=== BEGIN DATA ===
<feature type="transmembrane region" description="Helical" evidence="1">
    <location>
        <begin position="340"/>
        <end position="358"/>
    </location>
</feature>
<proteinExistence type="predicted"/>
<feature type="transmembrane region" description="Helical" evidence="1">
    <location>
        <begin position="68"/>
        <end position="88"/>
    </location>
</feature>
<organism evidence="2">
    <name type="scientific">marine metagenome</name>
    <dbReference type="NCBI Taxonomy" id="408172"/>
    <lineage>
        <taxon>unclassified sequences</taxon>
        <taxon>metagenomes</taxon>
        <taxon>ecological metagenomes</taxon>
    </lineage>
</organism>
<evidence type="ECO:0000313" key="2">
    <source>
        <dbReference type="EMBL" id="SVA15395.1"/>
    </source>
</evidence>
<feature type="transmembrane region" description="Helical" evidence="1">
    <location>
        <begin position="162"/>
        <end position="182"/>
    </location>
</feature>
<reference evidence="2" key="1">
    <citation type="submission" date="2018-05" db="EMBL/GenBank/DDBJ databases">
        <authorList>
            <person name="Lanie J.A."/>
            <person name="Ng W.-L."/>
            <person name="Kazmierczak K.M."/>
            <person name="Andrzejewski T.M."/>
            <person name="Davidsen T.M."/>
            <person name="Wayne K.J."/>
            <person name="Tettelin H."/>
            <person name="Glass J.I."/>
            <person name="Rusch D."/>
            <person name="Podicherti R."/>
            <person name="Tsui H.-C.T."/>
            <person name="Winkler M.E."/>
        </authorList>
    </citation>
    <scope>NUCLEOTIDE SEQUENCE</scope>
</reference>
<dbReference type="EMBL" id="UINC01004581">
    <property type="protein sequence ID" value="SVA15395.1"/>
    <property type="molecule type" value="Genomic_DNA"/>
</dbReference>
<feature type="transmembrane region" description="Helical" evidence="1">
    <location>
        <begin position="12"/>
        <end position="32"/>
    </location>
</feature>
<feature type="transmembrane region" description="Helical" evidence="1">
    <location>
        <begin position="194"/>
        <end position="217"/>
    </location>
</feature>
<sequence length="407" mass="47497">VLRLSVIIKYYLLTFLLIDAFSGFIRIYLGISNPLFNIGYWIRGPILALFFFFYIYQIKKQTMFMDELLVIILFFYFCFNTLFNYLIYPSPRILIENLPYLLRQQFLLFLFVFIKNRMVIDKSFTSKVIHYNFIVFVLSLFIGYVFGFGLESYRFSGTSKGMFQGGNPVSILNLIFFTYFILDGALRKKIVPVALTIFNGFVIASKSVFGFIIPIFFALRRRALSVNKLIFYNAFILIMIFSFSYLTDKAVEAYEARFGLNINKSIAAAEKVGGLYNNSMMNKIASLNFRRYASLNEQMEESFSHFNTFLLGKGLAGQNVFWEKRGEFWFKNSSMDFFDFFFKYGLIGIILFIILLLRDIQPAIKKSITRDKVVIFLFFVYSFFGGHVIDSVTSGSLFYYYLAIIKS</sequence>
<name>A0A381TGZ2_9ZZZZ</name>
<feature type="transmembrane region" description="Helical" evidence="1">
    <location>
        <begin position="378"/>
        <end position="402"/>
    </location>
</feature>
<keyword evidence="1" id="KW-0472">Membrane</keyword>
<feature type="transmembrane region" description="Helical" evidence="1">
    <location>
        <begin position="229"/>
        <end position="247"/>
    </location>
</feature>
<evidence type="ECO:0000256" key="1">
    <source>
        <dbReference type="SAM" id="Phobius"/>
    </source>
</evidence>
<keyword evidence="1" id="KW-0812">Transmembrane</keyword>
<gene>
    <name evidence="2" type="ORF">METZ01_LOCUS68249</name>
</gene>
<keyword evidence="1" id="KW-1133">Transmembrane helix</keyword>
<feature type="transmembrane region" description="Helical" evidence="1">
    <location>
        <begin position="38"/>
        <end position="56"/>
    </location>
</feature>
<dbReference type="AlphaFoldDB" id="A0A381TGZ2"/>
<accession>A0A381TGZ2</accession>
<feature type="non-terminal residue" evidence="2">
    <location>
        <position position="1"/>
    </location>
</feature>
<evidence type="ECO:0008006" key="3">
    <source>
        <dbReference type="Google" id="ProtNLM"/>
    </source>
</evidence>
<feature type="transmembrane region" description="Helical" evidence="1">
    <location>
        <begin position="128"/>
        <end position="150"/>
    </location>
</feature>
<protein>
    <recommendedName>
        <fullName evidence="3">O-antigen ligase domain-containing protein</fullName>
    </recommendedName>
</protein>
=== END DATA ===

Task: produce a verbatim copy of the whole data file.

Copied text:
<feature type="transmembrane region" description="Helical" evidence="1">
    <location>
        <begin position="340"/>
        <end position="358"/>
    </location>
</feature>
<proteinExistence type="predicted"/>
<feature type="transmembrane region" description="Helical" evidence="1">
    <location>
        <begin position="68"/>
        <end position="88"/>
    </location>
</feature>
<organism evidence="2">
    <name type="scientific">marine metagenome</name>
    <dbReference type="NCBI Taxonomy" id="408172"/>
    <lineage>
        <taxon>unclassified sequences</taxon>
        <taxon>metagenomes</taxon>
        <taxon>ecological metagenomes</taxon>
    </lineage>
</organism>
<evidence type="ECO:0000313" key="2">
    <source>
        <dbReference type="EMBL" id="SVA15395.1"/>
    </source>
</evidence>
<feature type="transmembrane region" description="Helical" evidence="1">
    <location>
        <begin position="162"/>
        <end position="182"/>
    </location>
</feature>
<reference evidence="2" key="1">
    <citation type="submission" date="2018-05" db="EMBL/GenBank/DDBJ databases">
        <authorList>
            <person name="Lanie J.A."/>
            <person name="Ng W.-L."/>
            <person name="Kazmierczak K.M."/>
            <person name="Andrzejewski T.M."/>
            <person name="Davidsen T.M."/>
            <person name="Wayne K.J."/>
            <person name="Tettelin H."/>
            <person name="Glass J.I."/>
            <person name="Rusch D."/>
            <person name="Podicherti R."/>
            <person name="Tsui H.-C.T."/>
            <person name="Winkler M.E."/>
        </authorList>
    </citation>
    <scope>NUCLEOTIDE SEQUENCE</scope>
</reference>
<dbReference type="EMBL" id="UINC01004581">
    <property type="protein sequence ID" value="SVA15395.1"/>
    <property type="molecule type" value="Genomic_DNA"/>
</dbReference>
<feature type="transmembrane region" description="Helical" evidence="1">
    <location>
        <begin position="12"/>
        <end position="32"/>
    </location>
</feature>
<feature type="transmembrane region" description="Helical" evidence="1">
    <location>
        <begin position="194"/>
        <end position="217"/>
    </location>
</feature>
<sequence length="407" mass="47497">VLRLSVIIKYYLLTFLLIDAFSGFIRIYLGISNPLFNIGYWIRGPILALFFFFYIYQIKKQTMFMDELLVIILFFYFCFNTLFNYLIYPSPRILIENLPYLLRQQFLLFLFVFIKNRMVIDKSFTSKVIHYNFIVFVLSLFIGYVFGFGLESYRFSGTSKGMFQGGNPVSILNLIFFTYFILDGALRKKIVPVALTIFNGFVIASKSVFGFIIPIFFALRRRALSVNKLIFYNAFILIMIFSFSYLTDKAVEAYEARFGLNINKSIAAAEKVGGLYNNSMMNKIASLNFRRYASLNEQMEESFSHFNTFLLGKGLAGQNVFWEKRGEFWFKNSSMDFFDFFFKYGLIGIILFIILLLRDIQPAIKKSITRDKVVIFLFFVYSFFGGHVIDSVTSGSLFYYYLAIIKS</sequence>
<name>A0A381TGZ2_9ZZZZ</name>
<feature type="transmembrane region" description="Helical" evidence="1">
    <location>
        <begin position="378"/>
        <end position="402"/>
    </location>
</feature>
<keyword evidence="1" id="KW-0472">Membrane</keyword>
<feature type="transmembrane region" description="Helical" evidence="1">
    <location>
        <begin position="229"/>
        <end position="247"/>
    </location>
</feature>
<evidence type="ECO:0000256" key="1">
    <source>
        <dbReference type="SAM" id="Phobius"/>
    </source>
</evidence>
<keyword evidence="1" id="KW-0812">Transmembrane</keyword>
<gene>
    <name evidence="2" type="ORF">METZ01_LOCUS68249</name>
</gene>
<keyword evidence="1" id="KW-1133">Transmembrane helix</keyword>
<feature type="transmembrane region" description="Helical" evidence="1">
    <location>
        <begin position="38"/>
        <end position="56"/>
    </location>
</feature>
<dbReference type="AlphaFoldDB" id="A0A381TGZ2"/>
<accession>A0A381TGZ2</accession>
<feature type="non-terminal residue" evidence="2">
    <location>
        <position position="1"/>
    </location>
</feature>
<evidence type="ECO:0008006" key="3">
    <source>
        <dbReference type="Google" id="ProtNLM"/>
    </source>
</evidence>
<feature type="transmembrane region" description="Helical" evidence="1">
    <location>
        <begin position="128"/>
        <end position="150"/>
    </location>
</feature>
<protein>
    <recommendedName>
        <fullName evidence="3">O-antigen ligase domain-containing protein</fullName>
    </recommendedName>
</protein>